While this can be played through alone, it’s way more fun to screw around and struggle to get everyone through with all of your friends! Half the time, you’ll be your own worst enemies, but it’s funny enough that it won’t even matter. This game is another that is a total riot to play.
One of the Switch’s launch titles, Snipperclips takes advantage of limited controls and pick-up-and-play nature to create quite the interesting experience. The game sees you as two pieces of paper with the ability to twist and rotate, and when you overlap with each other, you can snip sections out of the other to get unique shapes to complete tasks!
The game gets a lot of mileage out of this mechanic, asking you to cut and twist into the right shape, press buttons, carry eggs, or get balls through a course you control. It’s a load of fun trying to coordinate with your co-op partner and laughing at your screw-ups! The game can be played solo, but saps away 90% of the fun. This is a game that needs to be experienced in co-op.
2/10 Portal 2
Puzzle games don’t exactly seem like a genre that invites co-op as working through these brain-teasers is often an individual task, and it’s no fun having someone else figure out all the solutions. Despite that, Portal 2 manages to pull it off with clever level design.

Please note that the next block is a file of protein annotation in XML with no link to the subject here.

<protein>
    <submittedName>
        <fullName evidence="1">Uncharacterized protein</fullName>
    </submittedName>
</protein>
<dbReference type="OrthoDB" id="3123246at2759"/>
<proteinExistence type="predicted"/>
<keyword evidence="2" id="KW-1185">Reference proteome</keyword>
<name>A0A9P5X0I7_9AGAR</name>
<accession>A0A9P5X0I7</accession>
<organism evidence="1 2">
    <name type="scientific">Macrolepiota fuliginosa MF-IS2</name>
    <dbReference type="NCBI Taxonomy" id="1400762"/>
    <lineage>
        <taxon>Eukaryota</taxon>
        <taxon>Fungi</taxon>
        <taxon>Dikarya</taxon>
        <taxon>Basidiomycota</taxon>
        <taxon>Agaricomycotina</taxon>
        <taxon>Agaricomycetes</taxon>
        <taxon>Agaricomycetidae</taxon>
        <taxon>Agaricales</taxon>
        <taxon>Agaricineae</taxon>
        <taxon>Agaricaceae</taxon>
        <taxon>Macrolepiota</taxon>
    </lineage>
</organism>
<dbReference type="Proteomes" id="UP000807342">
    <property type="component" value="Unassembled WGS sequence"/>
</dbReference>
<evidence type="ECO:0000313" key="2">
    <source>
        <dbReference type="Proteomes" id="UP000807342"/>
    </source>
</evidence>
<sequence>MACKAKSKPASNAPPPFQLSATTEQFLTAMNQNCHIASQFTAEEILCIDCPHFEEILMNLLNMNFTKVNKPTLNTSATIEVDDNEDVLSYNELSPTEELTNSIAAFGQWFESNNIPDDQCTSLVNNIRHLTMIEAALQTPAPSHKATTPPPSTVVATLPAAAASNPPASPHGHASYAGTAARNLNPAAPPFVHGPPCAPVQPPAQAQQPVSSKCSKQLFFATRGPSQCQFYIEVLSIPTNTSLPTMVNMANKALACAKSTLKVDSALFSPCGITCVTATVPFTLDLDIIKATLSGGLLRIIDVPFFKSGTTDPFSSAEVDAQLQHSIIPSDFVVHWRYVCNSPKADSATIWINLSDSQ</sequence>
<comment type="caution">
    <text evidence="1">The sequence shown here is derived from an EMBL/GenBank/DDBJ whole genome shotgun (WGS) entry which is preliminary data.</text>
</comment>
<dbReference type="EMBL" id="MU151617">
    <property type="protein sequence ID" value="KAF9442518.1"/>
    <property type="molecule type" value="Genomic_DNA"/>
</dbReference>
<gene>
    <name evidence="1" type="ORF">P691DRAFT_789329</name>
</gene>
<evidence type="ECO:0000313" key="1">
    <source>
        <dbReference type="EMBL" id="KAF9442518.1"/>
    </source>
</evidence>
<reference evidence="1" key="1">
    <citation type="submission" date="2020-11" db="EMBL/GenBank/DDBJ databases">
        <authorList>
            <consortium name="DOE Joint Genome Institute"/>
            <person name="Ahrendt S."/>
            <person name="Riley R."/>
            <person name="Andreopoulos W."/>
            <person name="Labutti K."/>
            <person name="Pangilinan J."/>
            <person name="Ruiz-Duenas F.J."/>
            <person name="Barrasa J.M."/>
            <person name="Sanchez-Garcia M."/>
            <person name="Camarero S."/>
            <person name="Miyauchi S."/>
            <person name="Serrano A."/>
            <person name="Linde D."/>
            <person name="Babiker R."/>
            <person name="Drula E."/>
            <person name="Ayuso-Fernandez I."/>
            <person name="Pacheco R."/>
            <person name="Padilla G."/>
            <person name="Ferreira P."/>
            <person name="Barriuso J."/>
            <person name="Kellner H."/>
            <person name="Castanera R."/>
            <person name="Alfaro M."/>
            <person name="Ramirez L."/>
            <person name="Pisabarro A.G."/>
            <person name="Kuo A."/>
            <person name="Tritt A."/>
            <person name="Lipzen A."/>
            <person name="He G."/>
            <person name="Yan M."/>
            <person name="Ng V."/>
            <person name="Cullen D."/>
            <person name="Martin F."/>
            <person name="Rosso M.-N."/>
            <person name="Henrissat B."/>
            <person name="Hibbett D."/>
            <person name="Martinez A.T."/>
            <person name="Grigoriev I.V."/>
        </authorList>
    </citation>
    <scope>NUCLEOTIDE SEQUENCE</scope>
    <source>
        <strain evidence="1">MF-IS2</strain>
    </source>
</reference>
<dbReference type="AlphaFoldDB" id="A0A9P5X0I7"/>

No matter what the test is, even if one person sees the solution, each puzzle is built so both players need to do equal work to pull it off. Not to mention they’re all just segmented enough that you’re bound to have at least one section you pitch in on even if you’re playing with a super genius. Combine that with being able to mess around with portals and get each other killed, and you have an excellent co-op time.
1/10 It Takes Two
From the same team as A Way Out, It Takes Two takes the foundation the previous game built and cranks the creativity and fun factor to 11. Those sections where both players take different roles are taken to the extreme as there is not one level where both players have the same abilities, each getting different yet fun toolkits that play with each other.
But while A Way Out could get samey at times with similar quick time events, It Takes Two never stops innovating with its gameplay, always throwing in new types of gameplay to where it feels that they put 10 games in one. It makes for a wildly memorable experience, and excellent writing and characters are just the cherry on top.